Barriers to implementing infection prevention and control guidelines during crises: experiences of health care professionals

Aura Timen, Marlies E J L Hulscher, Laura Rust, Jim E van Steenbergen, Reinier P Akkermans, Richard P T M Grol, Jos W M van der Meer

Research output: Contribution to JournalArticleAcademicpeer-review

Abstract

BACKGROUND: Communicable disease crises can endanger the health care system and often require special guidelines. Understanding reasons for nonadherence to crisis guidelines is needed to improve crisis management. We identified and measured barriers and conditions for optimal adherence as perceived by 4 categories of health care professionals.

METHODS: In-depth interviews were performed (n = 26) to develop a questionnaire for a cross-sectional survey of microbiologists (100% response), infection preventionists (74% response), public health physicians (96% response), and public health nurses (82% response). The groups were asked to appraise barriers encountered during 4 outbreaks (severe acute respiratory syndrome [SARS], Clostridium difficile ribotype 027, rubella, and avian influenza) according to a 5-point Likert scale. When at least 33% of the participants responded "strongly agree," "agree," or "rather agree than disagree," a barrier was defined as "often experienced." The common ("generic") barriers were included in a univariate and multivariate model. Barriers specific to the various groups were studied as well.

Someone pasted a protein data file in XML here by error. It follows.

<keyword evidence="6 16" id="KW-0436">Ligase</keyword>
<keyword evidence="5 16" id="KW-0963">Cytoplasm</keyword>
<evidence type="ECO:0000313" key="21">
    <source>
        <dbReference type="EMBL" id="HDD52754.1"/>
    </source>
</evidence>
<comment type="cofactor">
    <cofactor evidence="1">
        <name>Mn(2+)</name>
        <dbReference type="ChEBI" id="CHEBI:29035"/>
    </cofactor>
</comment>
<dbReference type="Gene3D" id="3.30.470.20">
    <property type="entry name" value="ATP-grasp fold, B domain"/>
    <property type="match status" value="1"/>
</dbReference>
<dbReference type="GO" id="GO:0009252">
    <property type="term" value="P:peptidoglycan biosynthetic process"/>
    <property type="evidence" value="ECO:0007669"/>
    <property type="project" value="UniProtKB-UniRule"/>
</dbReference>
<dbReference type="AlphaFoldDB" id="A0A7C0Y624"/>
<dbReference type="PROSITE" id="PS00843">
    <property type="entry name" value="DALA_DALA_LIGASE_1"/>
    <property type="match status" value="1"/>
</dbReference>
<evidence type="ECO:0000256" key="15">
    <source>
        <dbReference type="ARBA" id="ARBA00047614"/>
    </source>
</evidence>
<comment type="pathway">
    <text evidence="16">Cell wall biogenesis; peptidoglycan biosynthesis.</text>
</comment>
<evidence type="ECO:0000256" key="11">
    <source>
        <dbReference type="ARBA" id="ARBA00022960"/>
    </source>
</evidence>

RESULTS: Crisis guidelines were found to have 4 generic barriers to adherence: (1) lack of imperative or precise wording, (2) lack of easily identifiable instructions specific to each profession, (3) lack of concrete performance targets, and (4) lack of timely and adequate guidance on personal protective equipment and other safety measures. The cross-sectional study also yielded profession-specific sets of often-experienced barriers.

CONCLUSION: To improve adherence to crisis guidelines, the generic barriers should be addressed when developing guidelines, irrespective of the infectious agent. Profession-specific barriers require profession-specific strategies to change attitudes, ensure organizational facilities, and provide an adequate setting for crisis management.

Original languageEnglish
Pages (from-to)726-33
Number of pages8
JournalAmerican Journal of Infection Control
Volume38
Issue number9
DOIs
Publication statusPublished - Nov 2010
Externally publishedYes

Keywords

  • Attitude of Health Personnel
  • Civil Defense/methods
  • Communicable Disease Control/methods
  • Cross-Sectional Studies
  • Female
  • Guideline Adherence
  • Humans
  • Interviews as Topic
  • Male
  • Surveys and Questionnaires

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